Media tycoon Rupert Murdoch and his son James bowed late Thursday to threats to find them in contempt of British Parliament and agreed to testify about the phone-hacking scandal to lawmakers on July 19.
“We’re in the process of writing to the select committee with the intent that James Murdoch and Rupert Murdoch will attend Tuesday’s meeting,” said Miranda Higham, a News Corp spokeswoman.
Both executives had earlier in the day written to Culture, Media and Sport Committee Chairman John Whittingdale to say they wouldn’t come to next week’s hearing. Whittingdale responded by asking Parliament’s sergeant at arms, Jill Pay, to issue both executives with summons to appear.
“We meet on Tuesday at 2:30,” Whittingdale told reporters just before noon in London after his committee had met in private. “Either they attend or we report their failure to attend to the House. Then we are in uncharted territory.”
As constitutional experts doubted Parliament still had the power to jail the Murdochs for declining to attend, News Corp. confirmed the reversal. They will appear alongside Rebekah Brooks, the chief executive officer of News International, the publisher of News Corp. newspapers in the UK, who had on Thursday said she would attend.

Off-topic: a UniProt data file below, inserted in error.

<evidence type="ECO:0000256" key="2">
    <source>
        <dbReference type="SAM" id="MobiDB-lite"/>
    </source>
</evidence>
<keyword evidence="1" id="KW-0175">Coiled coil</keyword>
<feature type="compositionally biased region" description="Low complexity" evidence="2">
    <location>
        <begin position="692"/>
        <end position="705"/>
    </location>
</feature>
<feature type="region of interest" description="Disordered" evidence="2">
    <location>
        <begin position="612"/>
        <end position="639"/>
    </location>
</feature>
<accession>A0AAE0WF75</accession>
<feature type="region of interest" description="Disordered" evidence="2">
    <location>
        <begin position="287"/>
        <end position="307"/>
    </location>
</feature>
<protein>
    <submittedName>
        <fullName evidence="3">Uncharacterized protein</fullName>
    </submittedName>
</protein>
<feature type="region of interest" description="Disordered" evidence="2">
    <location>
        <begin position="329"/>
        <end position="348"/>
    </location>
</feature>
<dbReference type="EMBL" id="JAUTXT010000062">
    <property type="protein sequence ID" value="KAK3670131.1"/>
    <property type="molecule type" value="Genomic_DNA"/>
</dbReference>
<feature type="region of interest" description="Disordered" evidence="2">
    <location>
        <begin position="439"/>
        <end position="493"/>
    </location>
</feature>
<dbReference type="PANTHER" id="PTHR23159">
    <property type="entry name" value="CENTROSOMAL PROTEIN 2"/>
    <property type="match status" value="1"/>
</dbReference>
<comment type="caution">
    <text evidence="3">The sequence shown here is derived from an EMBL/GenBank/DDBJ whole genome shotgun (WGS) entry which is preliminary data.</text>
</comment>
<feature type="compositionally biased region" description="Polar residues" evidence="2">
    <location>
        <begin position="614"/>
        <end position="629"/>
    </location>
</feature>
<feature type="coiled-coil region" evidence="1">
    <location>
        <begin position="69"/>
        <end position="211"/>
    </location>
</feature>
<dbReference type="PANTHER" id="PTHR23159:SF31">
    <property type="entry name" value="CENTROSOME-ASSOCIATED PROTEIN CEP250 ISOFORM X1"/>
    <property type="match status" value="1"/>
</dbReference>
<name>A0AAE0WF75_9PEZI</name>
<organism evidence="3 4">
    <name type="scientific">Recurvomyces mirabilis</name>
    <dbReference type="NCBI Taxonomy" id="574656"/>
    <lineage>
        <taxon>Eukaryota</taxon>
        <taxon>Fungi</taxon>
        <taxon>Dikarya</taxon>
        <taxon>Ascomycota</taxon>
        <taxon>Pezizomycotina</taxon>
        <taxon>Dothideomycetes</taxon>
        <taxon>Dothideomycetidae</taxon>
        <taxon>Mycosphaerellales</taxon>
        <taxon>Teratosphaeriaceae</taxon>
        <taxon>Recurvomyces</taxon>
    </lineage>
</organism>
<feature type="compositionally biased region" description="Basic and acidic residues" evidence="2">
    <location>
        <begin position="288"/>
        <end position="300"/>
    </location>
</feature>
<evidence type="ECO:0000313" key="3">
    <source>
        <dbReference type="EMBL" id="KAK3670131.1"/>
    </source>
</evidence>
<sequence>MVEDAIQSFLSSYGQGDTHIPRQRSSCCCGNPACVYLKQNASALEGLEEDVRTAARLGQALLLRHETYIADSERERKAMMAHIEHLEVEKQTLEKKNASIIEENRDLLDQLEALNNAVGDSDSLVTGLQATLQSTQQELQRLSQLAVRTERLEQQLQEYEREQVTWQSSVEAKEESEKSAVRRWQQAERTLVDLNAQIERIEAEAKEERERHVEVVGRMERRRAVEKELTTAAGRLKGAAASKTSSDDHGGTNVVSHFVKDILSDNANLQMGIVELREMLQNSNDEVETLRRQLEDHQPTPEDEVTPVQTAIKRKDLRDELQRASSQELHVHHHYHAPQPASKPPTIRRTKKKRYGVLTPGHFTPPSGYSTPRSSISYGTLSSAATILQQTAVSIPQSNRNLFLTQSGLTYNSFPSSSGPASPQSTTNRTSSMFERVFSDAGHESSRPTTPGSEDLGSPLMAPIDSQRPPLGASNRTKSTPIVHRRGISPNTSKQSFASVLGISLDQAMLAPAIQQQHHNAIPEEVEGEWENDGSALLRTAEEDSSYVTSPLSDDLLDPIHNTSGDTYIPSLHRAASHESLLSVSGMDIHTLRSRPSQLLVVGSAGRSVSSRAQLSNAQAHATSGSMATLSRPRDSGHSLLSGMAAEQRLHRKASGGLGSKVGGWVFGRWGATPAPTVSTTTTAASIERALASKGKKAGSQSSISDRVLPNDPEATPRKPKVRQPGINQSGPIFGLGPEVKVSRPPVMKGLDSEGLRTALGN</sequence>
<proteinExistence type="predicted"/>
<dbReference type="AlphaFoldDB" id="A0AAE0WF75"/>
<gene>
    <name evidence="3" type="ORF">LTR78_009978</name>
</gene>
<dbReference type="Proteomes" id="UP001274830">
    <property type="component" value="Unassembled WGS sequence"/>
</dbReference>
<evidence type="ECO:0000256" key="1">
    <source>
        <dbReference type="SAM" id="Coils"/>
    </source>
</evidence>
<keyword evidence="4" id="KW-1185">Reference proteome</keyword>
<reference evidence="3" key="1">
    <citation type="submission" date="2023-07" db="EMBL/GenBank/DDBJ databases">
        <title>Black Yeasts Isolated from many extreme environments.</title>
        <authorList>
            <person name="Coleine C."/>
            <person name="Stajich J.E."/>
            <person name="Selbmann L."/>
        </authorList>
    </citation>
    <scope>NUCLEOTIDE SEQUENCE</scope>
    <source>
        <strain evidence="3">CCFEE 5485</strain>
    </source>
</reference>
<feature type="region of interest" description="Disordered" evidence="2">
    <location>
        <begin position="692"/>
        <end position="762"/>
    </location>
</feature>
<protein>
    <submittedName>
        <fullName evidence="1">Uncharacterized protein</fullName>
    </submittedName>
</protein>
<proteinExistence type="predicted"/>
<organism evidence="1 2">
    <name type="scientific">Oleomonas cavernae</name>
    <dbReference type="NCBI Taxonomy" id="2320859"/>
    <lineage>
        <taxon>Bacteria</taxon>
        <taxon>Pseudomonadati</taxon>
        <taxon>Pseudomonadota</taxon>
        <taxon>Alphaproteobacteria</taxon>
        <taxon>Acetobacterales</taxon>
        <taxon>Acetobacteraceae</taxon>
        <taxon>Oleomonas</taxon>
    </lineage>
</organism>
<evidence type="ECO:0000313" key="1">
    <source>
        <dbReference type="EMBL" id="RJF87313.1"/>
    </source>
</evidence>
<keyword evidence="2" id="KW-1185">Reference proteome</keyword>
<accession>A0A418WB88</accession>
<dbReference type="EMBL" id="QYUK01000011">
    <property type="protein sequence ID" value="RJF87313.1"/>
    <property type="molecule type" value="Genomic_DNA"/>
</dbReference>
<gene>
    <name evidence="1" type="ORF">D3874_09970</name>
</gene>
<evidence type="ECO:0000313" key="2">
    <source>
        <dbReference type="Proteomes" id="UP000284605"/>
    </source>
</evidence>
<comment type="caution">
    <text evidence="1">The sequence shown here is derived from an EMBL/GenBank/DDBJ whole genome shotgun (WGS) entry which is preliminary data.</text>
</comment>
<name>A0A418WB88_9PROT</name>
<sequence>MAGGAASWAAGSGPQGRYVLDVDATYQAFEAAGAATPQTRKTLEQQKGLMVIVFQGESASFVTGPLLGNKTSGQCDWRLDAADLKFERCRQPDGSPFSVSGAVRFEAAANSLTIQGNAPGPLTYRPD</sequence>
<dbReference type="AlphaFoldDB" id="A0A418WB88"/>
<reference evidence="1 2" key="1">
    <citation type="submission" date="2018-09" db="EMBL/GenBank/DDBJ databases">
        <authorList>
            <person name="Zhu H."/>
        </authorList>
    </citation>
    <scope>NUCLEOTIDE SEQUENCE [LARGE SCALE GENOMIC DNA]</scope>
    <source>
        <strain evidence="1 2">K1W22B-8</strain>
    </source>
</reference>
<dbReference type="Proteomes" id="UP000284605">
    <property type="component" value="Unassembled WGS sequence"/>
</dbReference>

Since the July 4 report that the News of the World tabloid had hacked into the voicemails of a murdered schoolgirl, public and political anger has forced News Corp. to close down the paper. The company’s decision yesterday to drop its bid to gain full control of British Sky Broadcasting Group Plc has done nothing to abate lawmaker fury.
James Murdoch had offered instead to appear before the cross-party panel on either Aug. 10 or Aug. 11. Rupert Murdoch had said he was prepared to give evidence instead to the judge- led inquiry being set up by Prime Minister David Cameron’s government.
Whittingdale said his committee wanted to ask James Murdoch about his July 7 statement that News International executives hadn’t told Parliament the truth during previous evidence sessions on phone-hacking.
“James Murdoch has got a lot to amplify,” said committee member Labour MP Paul Farrelly.
According to the House of Commons Information Office, if the Murdochs hadn’t attended, the culture committee would have made a report to the House of Commons, Parliament’s lower chamber. It could have ordered the sergeant at arms to serve a warrant ordering their attendance. Until the end of the 17th century, he would take the golden mace of Parliament with him, as a symbol of his authority. These days, the official, whose job is to maintain law and order in the Commons, can call in the police to assist in serving the warrant.